Reporter's Note: The president is heading to the site of some of those massive storms.
Dear Mr. President,
I assumed the long awaited release of your so called “long form” birth certificate would be the subject of this letter today, but you’ll understand that the tornadoes which ripped through the South have taken over my thoughts.
I’ve probably told you that my whole family lives in Alabama, and we feel rather fortunate that we lost no one. My niece, who attends the University of Alabama, apparently came quite close to being seriously hurt; she was hunkered down in a house as the storm swept past, hearing the windows blow out. I have not spoken with her, yet I’m told she has some glass in her arm, a nasty bruise on one leg, and her car was trashed. But frankly, we’ll take the minor injuries as a blessing since so many families lost loved ones, or their homes. I know they will be trying to recover for a very long time. Alabama is a beautiful state filled with lovely, resilient people; but they need help now.
I have been to many terrible storms over the years, seen the explosive damage of tornadoes many times, and yet it is still heart breaking and awe-inspiring.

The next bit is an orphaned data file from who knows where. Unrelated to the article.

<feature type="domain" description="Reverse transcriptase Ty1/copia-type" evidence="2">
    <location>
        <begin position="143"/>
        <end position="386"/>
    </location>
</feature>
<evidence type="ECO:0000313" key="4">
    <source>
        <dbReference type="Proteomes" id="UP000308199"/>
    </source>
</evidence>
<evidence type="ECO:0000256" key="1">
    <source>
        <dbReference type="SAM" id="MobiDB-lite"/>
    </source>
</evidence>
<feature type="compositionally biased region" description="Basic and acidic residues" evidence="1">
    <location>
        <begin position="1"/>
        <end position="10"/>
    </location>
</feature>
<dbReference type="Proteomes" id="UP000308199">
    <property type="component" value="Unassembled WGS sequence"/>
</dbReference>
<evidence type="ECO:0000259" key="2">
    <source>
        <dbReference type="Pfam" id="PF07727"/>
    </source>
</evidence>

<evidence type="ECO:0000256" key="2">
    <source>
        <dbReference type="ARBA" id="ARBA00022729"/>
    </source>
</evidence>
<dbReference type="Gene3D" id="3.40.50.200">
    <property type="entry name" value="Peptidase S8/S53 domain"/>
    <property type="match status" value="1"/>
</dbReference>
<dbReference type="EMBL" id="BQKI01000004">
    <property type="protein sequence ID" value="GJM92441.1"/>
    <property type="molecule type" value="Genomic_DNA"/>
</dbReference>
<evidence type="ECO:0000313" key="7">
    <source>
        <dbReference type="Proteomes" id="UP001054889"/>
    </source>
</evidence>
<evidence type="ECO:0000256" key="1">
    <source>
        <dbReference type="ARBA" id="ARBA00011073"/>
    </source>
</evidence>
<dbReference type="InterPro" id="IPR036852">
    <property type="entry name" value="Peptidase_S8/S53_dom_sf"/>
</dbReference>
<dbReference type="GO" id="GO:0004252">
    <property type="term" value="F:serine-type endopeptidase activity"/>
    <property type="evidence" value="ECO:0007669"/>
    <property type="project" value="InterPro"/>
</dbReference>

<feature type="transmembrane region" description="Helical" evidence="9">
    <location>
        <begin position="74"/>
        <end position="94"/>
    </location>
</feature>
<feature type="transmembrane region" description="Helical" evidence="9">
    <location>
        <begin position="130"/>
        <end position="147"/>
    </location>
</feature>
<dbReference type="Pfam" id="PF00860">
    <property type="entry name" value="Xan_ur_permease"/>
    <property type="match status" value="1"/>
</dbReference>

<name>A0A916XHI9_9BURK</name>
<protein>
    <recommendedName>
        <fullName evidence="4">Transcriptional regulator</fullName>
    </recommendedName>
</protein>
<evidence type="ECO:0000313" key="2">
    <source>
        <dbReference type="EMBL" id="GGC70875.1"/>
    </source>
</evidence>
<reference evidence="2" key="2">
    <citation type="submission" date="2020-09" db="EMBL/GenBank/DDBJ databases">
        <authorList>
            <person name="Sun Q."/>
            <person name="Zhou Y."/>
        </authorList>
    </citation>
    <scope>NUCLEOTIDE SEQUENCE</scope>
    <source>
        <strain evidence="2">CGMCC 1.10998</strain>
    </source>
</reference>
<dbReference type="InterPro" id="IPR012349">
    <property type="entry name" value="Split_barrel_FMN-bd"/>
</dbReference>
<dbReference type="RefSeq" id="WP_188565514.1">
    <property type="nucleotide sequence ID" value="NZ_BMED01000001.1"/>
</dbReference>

And it is still a time when communities need real leaders. As much as we may criticize politicians, a strong, courageous city council member or mayor or governor can make a huge difference. They can marshal forces from police to civil engineers. They can rally resources from the public and private sector. They can, at their best, help people find order in the midst of chaos, and hope amid despair.
Oddly enough, presidents can help, but largely in a more ceremonial way. Don’t get me wrong - approving federal aid is enormously important, and often the arrival of a president at a disaster scene, I think, does help people feel as if their tragedy matters and they are not being forgotten. But the day to day work of rebuilding from disaster depends much more heavily on the strength of local leaders.
So when you go to visit, aside from seeing the damage and consoling communities, remember to let those local leaders know how much you respect the hard work ahead of them, and how they can depend on continued help and expertise to support their efforts in the long months ahead. They will be the front line, and the generals, for now…will need to serve them.
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